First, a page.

Friday, 9 December 2011

The Care Quality Commission - is it as bad as it seems?

Does the Care Quality Commission (CQC) deserve all its recent criticisms? Does it actually perform against its own regulatory targets? Well, not according to the National Audit Office (NAO) which asserts that “there is a gap between what the public and providers expect of the CQC and what it can achieve as a regulator”.

Whilst a value for money debate, linked to under spends against a reduced budget target ensues, can the CQC claim any successes? It certainly has had an uphill struggle bringing together 3 existing regulators and implementing a new regulatory approach which for the first time integrates health and social care services. However as the CQC points out it has over 700 inspectors actively speaking to patients and staff and observing care. When necessary it forces providers to take action if they are not meeting essential standards of quality and care whilst registering over 40, 000 provider locations against tight timescales.

In evidencing its improving performance the CQC points out that “In October alone, we conducted more than 1,400 unannounced inspections. In the last three months we have recruited and trained over 100 additional inspectors. Our national report on our Dignity and Nutrition inspection programme – looking at the care older people receive in 100 acute hospitals – was published in October. The response it received from the public and the NHS demonstrates just how effective our regulatory system can be”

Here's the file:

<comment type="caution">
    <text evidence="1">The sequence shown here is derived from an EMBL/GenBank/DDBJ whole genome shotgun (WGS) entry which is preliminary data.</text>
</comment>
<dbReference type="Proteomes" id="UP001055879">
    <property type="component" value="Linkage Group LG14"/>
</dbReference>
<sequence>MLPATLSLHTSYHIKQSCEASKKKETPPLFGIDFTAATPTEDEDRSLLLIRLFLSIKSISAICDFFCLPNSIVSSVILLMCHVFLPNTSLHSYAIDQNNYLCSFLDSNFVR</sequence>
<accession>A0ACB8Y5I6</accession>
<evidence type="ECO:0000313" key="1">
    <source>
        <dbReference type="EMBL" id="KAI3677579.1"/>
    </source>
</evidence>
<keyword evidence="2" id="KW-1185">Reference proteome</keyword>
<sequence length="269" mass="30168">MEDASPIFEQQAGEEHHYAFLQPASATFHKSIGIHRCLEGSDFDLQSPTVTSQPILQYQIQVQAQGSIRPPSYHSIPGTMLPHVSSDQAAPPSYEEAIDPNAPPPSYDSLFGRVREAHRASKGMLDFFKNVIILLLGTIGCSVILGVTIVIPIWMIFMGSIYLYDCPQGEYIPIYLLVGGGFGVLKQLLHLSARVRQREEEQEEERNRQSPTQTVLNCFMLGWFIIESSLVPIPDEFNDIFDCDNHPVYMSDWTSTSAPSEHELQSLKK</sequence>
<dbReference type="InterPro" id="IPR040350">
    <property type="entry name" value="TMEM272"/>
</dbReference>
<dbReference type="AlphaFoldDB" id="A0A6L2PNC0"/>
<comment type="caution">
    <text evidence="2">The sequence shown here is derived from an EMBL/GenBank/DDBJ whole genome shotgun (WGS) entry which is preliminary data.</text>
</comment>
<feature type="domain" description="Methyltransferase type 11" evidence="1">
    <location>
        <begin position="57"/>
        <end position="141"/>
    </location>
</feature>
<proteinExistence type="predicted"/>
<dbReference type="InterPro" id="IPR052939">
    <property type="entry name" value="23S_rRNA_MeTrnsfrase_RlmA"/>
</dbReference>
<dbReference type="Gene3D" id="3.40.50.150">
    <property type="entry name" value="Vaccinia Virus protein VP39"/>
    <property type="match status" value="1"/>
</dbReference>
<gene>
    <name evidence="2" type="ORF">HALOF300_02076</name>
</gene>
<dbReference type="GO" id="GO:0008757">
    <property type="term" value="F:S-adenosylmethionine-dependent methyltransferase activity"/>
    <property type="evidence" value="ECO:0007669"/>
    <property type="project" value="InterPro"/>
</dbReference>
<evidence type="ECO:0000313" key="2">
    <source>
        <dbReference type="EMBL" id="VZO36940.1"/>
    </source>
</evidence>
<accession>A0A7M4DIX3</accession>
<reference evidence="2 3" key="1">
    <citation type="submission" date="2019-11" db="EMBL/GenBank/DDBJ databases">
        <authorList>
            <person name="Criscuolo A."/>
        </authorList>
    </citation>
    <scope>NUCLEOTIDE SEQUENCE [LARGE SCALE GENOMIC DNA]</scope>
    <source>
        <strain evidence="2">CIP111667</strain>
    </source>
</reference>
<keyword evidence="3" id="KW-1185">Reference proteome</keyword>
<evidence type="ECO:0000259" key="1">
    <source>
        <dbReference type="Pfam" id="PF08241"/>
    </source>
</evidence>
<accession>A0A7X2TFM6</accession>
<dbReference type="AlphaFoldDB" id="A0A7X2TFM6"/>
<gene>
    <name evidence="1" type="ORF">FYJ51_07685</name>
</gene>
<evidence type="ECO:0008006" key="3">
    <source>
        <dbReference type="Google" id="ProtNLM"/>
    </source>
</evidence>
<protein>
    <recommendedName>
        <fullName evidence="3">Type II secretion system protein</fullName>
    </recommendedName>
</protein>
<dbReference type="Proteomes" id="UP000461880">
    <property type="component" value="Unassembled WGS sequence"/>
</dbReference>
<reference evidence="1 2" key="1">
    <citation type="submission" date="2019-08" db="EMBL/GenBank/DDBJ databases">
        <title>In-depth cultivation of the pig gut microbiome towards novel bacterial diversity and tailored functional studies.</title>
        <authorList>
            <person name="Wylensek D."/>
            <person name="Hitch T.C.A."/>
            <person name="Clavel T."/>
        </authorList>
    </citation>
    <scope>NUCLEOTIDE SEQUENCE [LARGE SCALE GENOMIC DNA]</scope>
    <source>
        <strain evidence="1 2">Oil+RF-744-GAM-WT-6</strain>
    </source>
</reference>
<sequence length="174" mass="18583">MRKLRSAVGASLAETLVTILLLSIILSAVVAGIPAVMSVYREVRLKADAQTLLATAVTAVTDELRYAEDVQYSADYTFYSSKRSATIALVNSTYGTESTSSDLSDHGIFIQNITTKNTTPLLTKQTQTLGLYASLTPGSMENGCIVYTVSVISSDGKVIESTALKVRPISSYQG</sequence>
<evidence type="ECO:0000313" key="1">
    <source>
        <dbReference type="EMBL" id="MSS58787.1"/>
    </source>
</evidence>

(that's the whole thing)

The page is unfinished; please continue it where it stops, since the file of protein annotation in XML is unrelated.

Further evidence of the CQC’s influence in improving standards of care can be seen in its report against a dental practice not meeting essential standards of care - the first dental provider to have been identified as such following the recent introduction of this group of providers to fall under the CQC regulatory system. Similarly, the investigations into the Barking, Havering and Redbridge hospital has identified serious failings across the organisation, whilst the CQCs second report into the use of the Mental Health Act has found that care for people treated under the Act needs to improve further.

With further inspections and unplanned visits throughout 2012 planned the CQC recognises that whilst everything may have not gone smoothly , lessons have been learned and changes made following the inevitable reviews. This has led it to assert that ‘we are now firmly on the right track and making rapid progress’

As its Chief Executive says, the CQC “are absolutely dedicated to protecting those who use health and social care services” – 2012 may well be the year when the CQC gains some yearned for credit and positive acknowledgment.

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